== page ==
Occupy Wall Street began as a guerrilla action last September 17, and quickly spread over the globe. But with the advent of winter, and internal struggles, the movement has receded. What will be the next phase of OWS? pundits ask. The answer lies in the Greene County town of Catskill.
“Wall Street to Main Street” is an art show in a dozen storefronts, plus a 10-week festival of performance and workshops, ending May 31. This is the first legal collaboration between the Occupy movement and a town. Catskill was chosen for numerous reasons: its proximity to New York City, its economic troubles, the presence of an arts community, and it’s the home of Thomas Cole (founder of the Hudson River School of painters).
“There are ‘Main Street’ issues that play out on our Main Street,” observes Fawn Potash, director of Masters on Main Street. “It makes sense to talk about those things here.” Potash was on the curatorial committee organizing the festival.
Since the police raid on Zuccotti Park, art has played a larger role in the movement. One cliché about Occupy is that it is “a protest without demands”—which is attractive to artists. For what is art if not a protest without demands? The community at Zuccotti Park struck many artists and critics—myself included—as a giant artwork, a “living sculpture” or “temporal work of performance politics.” One such artist, Jessica Eis, documented the encampment, the police raid, and its aftermath, with video and still photography in “Sights and Sounds of Zuccotti Park.” Emily Bruenig makes books from ephemera found at Occupy Wall Street: yellow police tape, stickers, flyers, etc.
Two California artists from the Great Tortilla Conspiracy collective will place any drawing on a tortilla at a tortilla making demonstration on April 28 But you get a choice: art or food. “They’ll either print it in ink, so you can keep it, or in chocolate, so you can eat it,” explains Potash.
Sam Truitt, managing director of Station Hill Press, has organized “Occupy Books,” a storefront library seeded with books from Zuccotti Park. Truitt compiled a bibliography of 108 volumes relevant to the movement, many of which will be on sale by local bookstores Inquiring Mind, The Spotty Dog, and Oblong Books. “It’s a 10-week experiment in communal reading,” says Truitt. Patrons of this self-creating library are invited to write quotations, notes, or other remarks on the walls in magic marker. The room will become a collective three-dimensional notebook.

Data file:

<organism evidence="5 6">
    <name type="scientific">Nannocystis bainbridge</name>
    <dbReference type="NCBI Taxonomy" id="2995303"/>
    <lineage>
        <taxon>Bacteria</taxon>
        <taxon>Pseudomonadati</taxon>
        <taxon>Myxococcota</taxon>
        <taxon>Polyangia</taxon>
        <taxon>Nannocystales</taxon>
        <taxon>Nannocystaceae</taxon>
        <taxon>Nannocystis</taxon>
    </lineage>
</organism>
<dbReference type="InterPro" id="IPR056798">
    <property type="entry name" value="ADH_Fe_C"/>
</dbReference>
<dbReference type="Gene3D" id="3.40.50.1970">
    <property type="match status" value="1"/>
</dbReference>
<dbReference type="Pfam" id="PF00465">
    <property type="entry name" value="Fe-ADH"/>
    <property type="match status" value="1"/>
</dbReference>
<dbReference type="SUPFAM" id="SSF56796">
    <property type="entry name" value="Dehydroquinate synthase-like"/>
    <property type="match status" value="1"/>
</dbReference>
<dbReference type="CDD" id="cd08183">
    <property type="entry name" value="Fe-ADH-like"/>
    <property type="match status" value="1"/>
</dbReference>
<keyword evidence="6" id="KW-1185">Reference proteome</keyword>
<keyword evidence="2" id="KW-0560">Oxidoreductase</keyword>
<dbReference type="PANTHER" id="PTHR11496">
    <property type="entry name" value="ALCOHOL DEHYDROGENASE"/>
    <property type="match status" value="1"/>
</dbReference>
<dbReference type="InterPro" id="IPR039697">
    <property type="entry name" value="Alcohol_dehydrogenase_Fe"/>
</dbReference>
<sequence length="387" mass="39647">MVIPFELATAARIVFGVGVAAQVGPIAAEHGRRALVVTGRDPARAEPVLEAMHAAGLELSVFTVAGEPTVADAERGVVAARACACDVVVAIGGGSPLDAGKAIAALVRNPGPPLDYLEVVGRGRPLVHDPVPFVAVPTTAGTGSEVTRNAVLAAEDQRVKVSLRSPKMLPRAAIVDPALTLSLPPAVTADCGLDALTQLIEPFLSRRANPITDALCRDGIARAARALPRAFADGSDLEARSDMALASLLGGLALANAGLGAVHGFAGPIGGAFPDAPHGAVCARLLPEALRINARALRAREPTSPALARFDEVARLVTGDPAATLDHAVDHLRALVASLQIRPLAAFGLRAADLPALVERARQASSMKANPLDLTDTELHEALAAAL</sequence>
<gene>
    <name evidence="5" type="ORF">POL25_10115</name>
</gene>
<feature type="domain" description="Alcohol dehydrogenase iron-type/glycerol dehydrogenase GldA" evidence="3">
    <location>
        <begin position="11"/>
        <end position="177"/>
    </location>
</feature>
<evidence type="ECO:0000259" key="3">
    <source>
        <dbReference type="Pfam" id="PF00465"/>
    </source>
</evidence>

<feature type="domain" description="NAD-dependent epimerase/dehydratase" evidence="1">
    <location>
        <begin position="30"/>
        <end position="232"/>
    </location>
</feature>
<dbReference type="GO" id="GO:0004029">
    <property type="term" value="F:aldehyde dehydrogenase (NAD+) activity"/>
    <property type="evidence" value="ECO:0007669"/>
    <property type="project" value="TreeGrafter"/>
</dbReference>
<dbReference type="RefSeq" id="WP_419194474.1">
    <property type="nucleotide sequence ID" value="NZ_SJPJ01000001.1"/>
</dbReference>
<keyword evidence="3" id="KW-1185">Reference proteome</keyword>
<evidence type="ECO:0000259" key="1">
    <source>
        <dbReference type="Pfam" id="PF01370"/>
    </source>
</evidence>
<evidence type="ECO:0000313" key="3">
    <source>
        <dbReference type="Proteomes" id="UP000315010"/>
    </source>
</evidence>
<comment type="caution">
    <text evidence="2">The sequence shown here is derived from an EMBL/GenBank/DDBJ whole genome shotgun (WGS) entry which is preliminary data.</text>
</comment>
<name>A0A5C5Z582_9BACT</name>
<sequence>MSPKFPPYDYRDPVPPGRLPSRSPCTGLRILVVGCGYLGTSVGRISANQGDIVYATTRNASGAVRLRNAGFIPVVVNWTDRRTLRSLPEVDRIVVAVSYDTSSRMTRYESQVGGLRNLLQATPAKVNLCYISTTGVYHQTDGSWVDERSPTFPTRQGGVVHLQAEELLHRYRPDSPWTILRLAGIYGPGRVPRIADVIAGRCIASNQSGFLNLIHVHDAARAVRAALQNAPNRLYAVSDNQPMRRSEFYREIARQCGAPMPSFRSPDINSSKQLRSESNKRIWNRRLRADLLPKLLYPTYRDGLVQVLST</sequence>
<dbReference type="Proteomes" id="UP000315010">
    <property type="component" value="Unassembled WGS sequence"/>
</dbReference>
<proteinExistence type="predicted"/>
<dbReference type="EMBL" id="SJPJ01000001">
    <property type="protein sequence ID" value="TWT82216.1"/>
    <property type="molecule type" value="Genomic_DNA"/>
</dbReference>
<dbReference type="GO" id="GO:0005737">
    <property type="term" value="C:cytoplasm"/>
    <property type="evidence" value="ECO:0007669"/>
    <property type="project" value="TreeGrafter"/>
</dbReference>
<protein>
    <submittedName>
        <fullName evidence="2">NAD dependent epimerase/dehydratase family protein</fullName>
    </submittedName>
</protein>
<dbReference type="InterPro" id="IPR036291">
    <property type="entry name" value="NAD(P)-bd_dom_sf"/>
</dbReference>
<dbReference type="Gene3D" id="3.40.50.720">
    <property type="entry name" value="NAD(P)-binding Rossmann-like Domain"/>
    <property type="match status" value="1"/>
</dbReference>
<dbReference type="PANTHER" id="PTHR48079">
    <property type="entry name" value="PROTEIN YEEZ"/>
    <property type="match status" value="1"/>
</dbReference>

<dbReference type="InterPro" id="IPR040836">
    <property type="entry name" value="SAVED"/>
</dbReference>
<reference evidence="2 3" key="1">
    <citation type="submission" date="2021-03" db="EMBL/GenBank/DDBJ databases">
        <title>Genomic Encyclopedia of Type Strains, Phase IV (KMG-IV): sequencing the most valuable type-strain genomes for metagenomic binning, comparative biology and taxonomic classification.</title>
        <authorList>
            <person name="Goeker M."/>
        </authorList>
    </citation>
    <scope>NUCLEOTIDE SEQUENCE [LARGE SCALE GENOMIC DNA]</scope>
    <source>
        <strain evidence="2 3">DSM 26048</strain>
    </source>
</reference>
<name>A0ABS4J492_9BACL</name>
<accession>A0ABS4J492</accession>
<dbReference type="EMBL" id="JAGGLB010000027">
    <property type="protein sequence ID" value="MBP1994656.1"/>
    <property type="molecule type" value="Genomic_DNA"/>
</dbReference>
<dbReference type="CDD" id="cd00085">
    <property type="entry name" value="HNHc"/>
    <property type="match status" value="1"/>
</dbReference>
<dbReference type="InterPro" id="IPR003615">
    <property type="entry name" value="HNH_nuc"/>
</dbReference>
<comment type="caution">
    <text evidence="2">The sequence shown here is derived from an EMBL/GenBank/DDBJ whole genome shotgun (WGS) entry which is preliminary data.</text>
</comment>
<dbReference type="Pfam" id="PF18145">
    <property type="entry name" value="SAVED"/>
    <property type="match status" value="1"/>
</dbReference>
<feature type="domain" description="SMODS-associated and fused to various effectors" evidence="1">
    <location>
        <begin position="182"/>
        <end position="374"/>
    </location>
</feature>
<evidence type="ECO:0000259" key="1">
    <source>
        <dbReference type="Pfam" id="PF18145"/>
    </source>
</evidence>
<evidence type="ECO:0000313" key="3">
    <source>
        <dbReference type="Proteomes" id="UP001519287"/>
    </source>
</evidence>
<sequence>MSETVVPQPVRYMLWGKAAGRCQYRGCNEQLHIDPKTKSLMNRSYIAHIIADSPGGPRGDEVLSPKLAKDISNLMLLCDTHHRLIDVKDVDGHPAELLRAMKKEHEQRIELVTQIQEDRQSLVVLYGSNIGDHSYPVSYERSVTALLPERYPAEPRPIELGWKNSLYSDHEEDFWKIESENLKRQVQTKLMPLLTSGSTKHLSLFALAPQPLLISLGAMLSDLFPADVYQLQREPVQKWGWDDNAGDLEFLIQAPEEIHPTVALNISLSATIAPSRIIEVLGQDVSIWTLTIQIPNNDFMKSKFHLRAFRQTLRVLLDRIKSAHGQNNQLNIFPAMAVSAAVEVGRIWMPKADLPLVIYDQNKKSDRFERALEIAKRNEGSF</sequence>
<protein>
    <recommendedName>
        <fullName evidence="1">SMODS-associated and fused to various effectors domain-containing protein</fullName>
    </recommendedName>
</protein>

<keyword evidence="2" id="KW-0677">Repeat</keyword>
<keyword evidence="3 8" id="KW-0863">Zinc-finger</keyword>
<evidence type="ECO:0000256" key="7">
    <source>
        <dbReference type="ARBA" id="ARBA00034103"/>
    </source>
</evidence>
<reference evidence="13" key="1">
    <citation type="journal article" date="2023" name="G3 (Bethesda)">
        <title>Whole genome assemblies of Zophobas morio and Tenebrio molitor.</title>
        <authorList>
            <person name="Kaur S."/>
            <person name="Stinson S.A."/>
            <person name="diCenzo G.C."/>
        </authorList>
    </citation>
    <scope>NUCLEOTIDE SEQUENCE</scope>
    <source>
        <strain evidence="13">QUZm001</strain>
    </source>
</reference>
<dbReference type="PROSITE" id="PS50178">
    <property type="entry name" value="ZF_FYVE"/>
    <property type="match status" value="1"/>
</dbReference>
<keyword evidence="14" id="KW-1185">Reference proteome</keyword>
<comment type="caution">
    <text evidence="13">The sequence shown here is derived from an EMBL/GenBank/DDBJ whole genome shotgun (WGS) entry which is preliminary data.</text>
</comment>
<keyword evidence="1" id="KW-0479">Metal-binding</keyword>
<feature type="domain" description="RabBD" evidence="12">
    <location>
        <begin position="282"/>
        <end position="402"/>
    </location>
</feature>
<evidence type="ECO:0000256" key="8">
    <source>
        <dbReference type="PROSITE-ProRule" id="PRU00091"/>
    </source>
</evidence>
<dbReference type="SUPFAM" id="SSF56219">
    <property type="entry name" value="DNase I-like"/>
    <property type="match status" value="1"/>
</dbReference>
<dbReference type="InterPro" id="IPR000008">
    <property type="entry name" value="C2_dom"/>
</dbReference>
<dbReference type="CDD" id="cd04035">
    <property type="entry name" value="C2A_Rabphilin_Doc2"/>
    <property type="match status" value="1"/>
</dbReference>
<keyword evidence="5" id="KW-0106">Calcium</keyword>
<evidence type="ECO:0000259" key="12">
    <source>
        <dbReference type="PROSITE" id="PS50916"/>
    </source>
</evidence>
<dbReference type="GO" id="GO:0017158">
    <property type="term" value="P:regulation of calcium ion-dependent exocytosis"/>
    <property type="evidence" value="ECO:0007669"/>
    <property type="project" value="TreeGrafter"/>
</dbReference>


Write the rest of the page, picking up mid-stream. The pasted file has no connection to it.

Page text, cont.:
Laurie Arbeiter and Sarah Wellington print slogans such as RECLAIM CULTURE and WAKE on t-shirts. They will lead a walk from Woodstock to Catskill, culminating in a potluck dinner on May 27.
Judy Thomas creates art from discarded plastic bags. She will lead a workshop teaching children to make colorful garlands, then create a banner styled on a Tibetan prayer flag for the Catskill community garden, to scare away deer.
During the spring break at the local schools, “Wall Street to Main Street” will present numerous children’s programs, including a puppet show, culminating in an art opening at the Catskill Community Center entitled “The People’s Collection.” For this show, anyone is invited to bring objects they wish to display—not necessarily drawings or paintings. It’s like a whole town becoming Marcel Duchamp! “What is art? Art could be anything that has importance,” says Potash.
(Full disclosure: I myself am leading two workshops in this festival, “Listening to Poetry, Speaking to the Gods” and “The Politics of Silence.” In the latter, I will discuss John Cage’s musical composition 4’ 33”, which consists entirely of silence, and explore soundlessness as a political act.)
“Wall Street to Main Street” opened in March and will continue in various locations on Main Street in Catskill through May 31. (518) 943-3400; Greenearts.org